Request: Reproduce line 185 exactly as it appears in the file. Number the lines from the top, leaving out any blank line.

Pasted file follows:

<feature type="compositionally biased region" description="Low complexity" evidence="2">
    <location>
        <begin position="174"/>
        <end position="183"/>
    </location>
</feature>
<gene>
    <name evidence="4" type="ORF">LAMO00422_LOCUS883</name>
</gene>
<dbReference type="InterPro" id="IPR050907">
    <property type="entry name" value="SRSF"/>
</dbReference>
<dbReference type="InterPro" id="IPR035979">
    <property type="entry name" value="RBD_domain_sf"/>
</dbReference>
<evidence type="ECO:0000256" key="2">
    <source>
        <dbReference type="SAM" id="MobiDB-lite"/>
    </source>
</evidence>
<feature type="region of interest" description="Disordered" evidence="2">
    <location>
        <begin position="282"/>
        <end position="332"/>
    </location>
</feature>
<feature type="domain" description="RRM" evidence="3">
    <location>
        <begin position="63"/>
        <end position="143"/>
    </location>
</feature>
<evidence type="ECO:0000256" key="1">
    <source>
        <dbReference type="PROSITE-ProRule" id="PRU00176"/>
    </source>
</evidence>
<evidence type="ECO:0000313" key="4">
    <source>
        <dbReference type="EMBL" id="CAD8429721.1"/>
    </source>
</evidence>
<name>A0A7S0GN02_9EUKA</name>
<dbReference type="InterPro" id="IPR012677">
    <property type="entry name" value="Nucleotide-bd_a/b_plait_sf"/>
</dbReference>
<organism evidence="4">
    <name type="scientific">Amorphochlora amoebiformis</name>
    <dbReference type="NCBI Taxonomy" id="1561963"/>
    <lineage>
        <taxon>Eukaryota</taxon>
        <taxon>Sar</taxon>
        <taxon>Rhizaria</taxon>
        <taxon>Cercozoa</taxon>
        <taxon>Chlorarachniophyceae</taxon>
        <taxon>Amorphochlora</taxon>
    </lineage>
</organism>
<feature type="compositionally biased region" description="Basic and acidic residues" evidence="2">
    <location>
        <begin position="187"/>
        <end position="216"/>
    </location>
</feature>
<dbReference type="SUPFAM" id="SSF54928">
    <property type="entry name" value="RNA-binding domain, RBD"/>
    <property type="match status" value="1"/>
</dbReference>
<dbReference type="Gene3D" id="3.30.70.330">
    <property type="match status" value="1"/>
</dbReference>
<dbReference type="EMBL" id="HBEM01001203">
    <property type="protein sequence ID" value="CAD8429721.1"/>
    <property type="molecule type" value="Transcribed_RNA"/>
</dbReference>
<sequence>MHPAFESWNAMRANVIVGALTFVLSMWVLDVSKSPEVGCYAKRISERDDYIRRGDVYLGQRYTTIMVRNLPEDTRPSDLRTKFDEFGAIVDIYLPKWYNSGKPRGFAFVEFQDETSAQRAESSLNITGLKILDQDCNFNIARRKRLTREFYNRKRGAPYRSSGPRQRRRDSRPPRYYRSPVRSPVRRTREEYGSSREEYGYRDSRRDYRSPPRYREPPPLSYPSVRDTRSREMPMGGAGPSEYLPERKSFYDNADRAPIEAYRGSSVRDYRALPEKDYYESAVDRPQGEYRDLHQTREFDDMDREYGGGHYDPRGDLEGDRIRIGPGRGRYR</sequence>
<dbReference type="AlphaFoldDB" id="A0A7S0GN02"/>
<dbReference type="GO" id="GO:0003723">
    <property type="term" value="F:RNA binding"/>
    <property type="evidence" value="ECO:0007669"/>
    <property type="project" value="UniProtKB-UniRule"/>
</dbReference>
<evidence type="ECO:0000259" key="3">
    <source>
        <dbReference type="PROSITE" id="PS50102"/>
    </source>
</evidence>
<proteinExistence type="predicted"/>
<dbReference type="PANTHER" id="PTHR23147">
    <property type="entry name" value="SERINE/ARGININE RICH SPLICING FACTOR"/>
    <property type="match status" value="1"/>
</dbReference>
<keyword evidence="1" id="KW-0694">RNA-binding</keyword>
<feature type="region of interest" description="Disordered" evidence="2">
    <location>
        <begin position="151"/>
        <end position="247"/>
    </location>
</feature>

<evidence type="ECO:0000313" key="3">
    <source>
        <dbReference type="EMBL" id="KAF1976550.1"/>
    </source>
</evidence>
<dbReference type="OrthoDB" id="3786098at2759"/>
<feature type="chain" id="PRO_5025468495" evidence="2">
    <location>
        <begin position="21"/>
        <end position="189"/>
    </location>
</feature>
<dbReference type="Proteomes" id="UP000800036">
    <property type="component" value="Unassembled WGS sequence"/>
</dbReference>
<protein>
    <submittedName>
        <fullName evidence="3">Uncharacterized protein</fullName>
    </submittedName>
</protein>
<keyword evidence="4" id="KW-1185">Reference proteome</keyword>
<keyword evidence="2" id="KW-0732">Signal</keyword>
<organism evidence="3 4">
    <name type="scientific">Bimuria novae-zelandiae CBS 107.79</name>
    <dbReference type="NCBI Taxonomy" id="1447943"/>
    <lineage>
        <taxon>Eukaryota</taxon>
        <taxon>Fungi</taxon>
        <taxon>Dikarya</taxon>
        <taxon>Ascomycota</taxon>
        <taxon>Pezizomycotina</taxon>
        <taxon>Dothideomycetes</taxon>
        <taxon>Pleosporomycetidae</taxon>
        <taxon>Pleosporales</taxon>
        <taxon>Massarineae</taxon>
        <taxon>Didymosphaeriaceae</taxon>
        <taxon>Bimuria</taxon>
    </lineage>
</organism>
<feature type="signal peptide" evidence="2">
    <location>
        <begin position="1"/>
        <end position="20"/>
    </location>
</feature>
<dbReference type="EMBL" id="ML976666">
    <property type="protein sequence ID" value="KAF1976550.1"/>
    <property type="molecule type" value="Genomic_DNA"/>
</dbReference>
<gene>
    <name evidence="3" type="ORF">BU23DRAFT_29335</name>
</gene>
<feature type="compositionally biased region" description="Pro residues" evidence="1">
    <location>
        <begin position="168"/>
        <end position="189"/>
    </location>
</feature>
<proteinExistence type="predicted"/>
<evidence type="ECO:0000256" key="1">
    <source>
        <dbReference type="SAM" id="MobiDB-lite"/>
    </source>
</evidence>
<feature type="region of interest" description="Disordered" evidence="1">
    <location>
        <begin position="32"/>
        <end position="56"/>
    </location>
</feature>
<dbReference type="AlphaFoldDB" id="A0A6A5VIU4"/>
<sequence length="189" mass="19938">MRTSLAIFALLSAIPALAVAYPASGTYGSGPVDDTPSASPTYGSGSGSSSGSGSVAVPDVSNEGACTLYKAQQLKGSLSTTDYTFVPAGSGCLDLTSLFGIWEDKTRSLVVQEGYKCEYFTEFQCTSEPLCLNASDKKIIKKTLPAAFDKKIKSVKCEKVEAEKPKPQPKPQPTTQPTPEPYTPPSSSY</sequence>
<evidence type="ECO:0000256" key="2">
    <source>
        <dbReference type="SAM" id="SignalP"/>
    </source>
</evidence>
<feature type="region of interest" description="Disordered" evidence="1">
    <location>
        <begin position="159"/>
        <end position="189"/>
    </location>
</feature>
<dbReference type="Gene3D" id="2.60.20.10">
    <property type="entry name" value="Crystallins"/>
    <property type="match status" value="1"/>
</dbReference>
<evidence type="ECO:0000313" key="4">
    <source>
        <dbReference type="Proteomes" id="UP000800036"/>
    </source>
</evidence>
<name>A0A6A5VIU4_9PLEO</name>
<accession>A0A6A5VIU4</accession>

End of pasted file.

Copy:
    <property type="match status" value="1"/>